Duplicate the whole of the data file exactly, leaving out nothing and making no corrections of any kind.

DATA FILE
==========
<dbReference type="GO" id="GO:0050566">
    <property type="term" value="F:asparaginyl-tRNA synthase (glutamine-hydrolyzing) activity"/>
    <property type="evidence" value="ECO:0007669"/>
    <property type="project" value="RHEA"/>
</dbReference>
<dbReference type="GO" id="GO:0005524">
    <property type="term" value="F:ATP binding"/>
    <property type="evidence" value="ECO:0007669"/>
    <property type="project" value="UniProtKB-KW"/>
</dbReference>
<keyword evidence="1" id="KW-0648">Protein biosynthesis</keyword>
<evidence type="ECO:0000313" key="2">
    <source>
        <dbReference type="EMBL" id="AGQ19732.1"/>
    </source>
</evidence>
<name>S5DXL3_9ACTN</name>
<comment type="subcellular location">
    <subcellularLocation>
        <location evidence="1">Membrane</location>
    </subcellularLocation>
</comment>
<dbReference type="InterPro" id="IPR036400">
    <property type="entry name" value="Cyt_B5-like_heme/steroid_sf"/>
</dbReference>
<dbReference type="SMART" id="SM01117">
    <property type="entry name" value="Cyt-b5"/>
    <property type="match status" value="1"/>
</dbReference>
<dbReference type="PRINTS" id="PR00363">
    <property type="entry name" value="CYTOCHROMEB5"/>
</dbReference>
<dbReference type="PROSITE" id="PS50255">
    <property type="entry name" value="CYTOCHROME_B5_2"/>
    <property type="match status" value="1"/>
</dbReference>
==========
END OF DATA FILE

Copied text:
<dbReference type="GO" id="GO:0050566">
    <property type="term" value="F:asparaginyl-tRNA synthase (glutamine-hydrolyzing) activity"/>
    <property type="evidence" value="ECO:0007669"/>
    <property type="project" value="RHEA"/>
</dbReference>
<dbReference type="GO" id="GO:0005524">
    <property type="term" value="F:ATP binding"/>
    <property type="evidence" value="ECO:0007669"/>
    <property type="project" value="UniProtKB-KW"/>
</dbReference>
<keyword evidence="1" id="KW-0648">Protein biosynthesis</keyword>
<evidence type="ECO:0000313" key="2">
    <source>
        <dbReference type="EMBL" id="AGQ19732.1"/>
    </source>
</evidence>
<name>S5DXL3_9ACTN</name>
<comment type="subcellular location">
    <subcellularLocation>
        <location evidence="1">Membrane</location>
    </subcellularLocation>
</comment>
<dbReference type="InterPro" id="IPR036400">
    <property type="entry name" value="Cyt_B5-like_heme/steroid_sf"/>
</dbReference>
<dbReference type="SMART" id="SM01117">
    <property type="entry name" value="Cyt-b5"/>
    <property type="match status" value="1"/>
</dbReference>
<dbReference type="PRINTS" id="PR00363">
    <property type="entry name" value="CYTOCHROMEB5"/>
</dbReference>
<dbReference type="PROSITE" id="PS50255">
    <property type="entry name" value="CYTOCHROME_B5_2"/>
    <property type="match status" value="1"/>
</dbReference>